54. William Wallace Campbell (b. 1828 in Virginia – d. 1862 in San Antonio)

William is listed as a master mason in the 1860 U.S. census, which I found on Ancestry.com.

William and his wife, Susan Elizabeth Smith (1830-1864), passed away while their children were still young. I found two of Josephine’s siblings living with relatives in the 1870 census, but haven’t tracked down Josephine’s location in that particular year.

The siblings were reunited and living together when they were in their 20s, according to the 1880 census.

William earned a mention in Daughters of the Republic of Texas because his wife, Susan, was the daughter of William John Smith (aka John William Smith, a prominent figure in the battle for the Alamo and the first mayor of San Antonio).

As of yet, I have not been able to discover the names of William’s parents, nor the area of Virginia from whence he came. There are a lot of William Campbells in Virginia around the time he resided there for me to sort through.

Josephine married Anson G. Bennett in 1881 and they had 8 children, including my great-grandmother, Susan Campbell Bennett (1884-1966).

Obituaries: Researchers Beware

This blog post is in response to the blog prompt for Week #46 as provided by Amy Coffin at We Tree (via GeneaBloggers): “Comment on obituaries in your collection. Obits come in all shapes and sizes. Share some of the stand-outs with readers.”

My lessons learned after writing, reading and relying on the information made available in obituaries includes that they can be chock full of useful information: next of kin, parents, burial information and of course, major life events, but they are not the most reliable sources.

I am a reporter by training and have written several obituaries, both for relatives and for complete strangers*. Not all obituaries are written by professional journalists, however (and much to my chagrin, even when they are, errors can be edited in later). Many obituaries are written by relatives of the deceased — they may or may not have gone through the rigors of checking original sources of the information listed in the obit. In fact, it’s not impossible to imagine that many may gloss over some facts in remembering the life of their loved one and they may, inadvertently or not, introduce errors into the listing.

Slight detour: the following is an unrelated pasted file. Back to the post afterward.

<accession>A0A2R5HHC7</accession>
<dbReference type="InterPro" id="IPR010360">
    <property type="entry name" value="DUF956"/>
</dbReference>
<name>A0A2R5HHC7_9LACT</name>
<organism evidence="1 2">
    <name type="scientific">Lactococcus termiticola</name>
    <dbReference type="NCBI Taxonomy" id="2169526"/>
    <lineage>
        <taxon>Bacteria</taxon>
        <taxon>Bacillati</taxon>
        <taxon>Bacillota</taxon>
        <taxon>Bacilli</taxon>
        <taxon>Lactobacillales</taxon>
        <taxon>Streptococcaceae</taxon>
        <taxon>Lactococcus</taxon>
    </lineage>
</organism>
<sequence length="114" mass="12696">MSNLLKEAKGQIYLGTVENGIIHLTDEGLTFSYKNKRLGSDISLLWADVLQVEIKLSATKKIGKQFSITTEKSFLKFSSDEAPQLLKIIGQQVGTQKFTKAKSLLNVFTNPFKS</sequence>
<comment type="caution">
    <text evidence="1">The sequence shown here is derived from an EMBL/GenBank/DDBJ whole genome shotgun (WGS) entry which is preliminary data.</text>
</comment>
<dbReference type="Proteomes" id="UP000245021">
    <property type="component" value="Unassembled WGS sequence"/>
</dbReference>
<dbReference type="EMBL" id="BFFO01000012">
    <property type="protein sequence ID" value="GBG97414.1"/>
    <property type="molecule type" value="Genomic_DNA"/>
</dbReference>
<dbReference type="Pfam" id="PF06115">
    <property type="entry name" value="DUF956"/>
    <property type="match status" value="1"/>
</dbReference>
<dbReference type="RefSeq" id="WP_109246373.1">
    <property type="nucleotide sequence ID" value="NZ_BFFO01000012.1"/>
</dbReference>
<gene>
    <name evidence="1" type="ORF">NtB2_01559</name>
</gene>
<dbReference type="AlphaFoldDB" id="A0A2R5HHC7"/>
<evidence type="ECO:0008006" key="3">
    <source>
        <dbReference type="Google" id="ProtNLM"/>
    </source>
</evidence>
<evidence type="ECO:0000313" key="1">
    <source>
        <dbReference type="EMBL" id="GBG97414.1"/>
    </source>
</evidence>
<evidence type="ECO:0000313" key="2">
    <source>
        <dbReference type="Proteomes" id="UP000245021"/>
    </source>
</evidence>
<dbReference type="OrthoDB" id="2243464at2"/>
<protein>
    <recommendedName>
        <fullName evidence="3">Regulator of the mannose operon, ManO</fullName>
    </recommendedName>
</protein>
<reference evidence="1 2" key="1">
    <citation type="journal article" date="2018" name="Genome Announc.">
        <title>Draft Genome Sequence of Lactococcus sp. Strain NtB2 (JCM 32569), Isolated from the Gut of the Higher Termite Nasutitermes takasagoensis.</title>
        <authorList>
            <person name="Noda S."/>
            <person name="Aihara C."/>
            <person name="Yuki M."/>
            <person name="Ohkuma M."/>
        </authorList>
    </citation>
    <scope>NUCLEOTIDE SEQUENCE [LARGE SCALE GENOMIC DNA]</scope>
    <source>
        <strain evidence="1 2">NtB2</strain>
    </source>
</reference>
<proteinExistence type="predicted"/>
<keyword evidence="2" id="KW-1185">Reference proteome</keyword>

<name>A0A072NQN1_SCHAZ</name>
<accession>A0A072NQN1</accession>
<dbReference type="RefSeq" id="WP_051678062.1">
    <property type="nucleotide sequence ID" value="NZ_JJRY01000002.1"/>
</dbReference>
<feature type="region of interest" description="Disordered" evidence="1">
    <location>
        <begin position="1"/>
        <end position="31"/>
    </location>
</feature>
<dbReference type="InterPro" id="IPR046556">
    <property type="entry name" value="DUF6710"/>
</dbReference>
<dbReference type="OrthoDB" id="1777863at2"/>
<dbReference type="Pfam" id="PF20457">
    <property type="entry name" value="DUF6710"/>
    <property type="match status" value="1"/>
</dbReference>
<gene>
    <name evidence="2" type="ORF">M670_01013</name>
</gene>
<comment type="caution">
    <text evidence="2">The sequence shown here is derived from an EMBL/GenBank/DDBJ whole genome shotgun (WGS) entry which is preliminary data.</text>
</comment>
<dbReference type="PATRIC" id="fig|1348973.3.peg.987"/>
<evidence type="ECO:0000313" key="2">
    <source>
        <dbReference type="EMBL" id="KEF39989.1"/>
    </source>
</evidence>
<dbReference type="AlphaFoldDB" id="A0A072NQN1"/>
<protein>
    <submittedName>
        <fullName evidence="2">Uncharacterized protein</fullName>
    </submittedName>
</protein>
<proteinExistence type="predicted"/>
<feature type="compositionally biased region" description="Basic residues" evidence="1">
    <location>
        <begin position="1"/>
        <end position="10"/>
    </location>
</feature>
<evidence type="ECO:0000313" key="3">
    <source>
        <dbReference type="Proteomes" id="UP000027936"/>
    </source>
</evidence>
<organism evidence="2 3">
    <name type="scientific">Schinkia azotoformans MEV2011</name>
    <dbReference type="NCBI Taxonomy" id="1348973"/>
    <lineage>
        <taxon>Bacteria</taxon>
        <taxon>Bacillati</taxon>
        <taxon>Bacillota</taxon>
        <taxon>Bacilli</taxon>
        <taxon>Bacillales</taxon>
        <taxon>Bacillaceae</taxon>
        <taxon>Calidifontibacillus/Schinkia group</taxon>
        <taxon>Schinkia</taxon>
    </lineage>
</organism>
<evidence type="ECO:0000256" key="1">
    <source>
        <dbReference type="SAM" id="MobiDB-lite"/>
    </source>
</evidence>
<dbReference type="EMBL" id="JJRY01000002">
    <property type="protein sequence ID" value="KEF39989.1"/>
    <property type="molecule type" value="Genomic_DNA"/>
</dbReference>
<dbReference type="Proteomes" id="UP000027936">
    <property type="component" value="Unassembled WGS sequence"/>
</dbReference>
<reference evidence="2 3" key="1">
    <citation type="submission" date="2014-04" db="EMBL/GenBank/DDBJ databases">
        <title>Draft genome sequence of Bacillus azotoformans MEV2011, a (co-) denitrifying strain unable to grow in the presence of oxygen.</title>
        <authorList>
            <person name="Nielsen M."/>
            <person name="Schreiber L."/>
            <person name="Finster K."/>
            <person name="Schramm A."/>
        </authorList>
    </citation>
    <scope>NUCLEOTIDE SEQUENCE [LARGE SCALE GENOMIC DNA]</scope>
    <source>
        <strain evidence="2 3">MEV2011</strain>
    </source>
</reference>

Before she passed away, my mother requested that I be the one to write her obituary. This I did, including the names and places of residence for her surviving family members, including her three younger sisters, all in the state of Virginia. Even though I typed the information for the obit and emailed it (in copyable/paste-able form) to the newspaper for inclusion, the state of residence for my youngest aunt was printed as California and not Virginia. Sigh.

Another obituary in my collection is for my great-grandmother, Della Hayes. I had always assumed that her maiden name (Crow) was spelled with an ‘e’ on the end because that is how it was listed in her obituary. All records I have found since then point to a spelling without an ‘e.’ Similarly, her mother’s maiden name also appears to have been misspelled in the obituary (Gorley instead of Gourley, as I have found in other records). Whether these spellings were provided by the family incorrectly or were printed incorrectly for some other reason, I do not know.

Of course, not all obituaries are so error-ridden and they are good starting points for finding facts that should be confirmed through further research.

*Obituaries are often the first things that budding reporters learn to write. Therefore, I found everything had come full circle during my final stint as a reporter (I decided not to pursue a career in journalism shortly after graduating from college). My final article as a general assignment reporting intern at the Viriginian-Pilot‘s Virginia Beach bureau was  the obituary for G. Dewey Simmons, a minister who hailed from that area. He had gained notoriety by performing wedding rituals in unusual places, including one ceremony underwater. On my last day in the bureau–the day the obituary appeared in the paper–I had a voicemail on my phone. It was his daughter, in tears, calling to thank me. She said it captured his life perfectly. I can’t think of a better way to end my reporting career.

Interesting side note: the major news services pre-write obituaries for major public figures so that when these individuals do meet their demise, it is simply a matter of adding the details of death before posting on the wire.  I learned of this practical, if morbid, procedure while touring the Knight-Ridder library at the National Press Building during another reporting internship in college. It’s often the newsroom librarians who compile the facts for these canned pieces, before they are polished up by the reporters.

Surname Saturday: I’m a real WILD child (Virginia, Texas, Germany)

Dear Reader: Do you think you are related to the individuals listed in this post? Please drop me a note! I love hearing from cousins and others researching my family!

My mother’s maiden name was Wild, and I’m sure you can only imagine the jokes made about her and her three sisters as they grew up.

This particular name has German roots. I’ve traced back the line to Aibling, Germany, so far. Rumor has it that we’re somehow related to the original brewer’s of Becker Bier in St. Ingbert, Germany (now a Karlsberg brewery).

My mom and her sisters were Army brats and moved all over the world, but they spent a lot of time stateside in Northern Virginia, where my aunts still live, and in Texas, which is where our ancestors originally settled after leaving Bavaria.

Here are my Wild roots, in all their Ahnentafel glory:

2. Marcia Lea Wild (1949-2003)
6. Col. Herman Bennett Wild (1913-1978; Army accountant — he and my grandma met on the job at the Pentagon)
12. Herman Wild (1876-1928; lived in San Antonio Texas all his life, near as I can tell)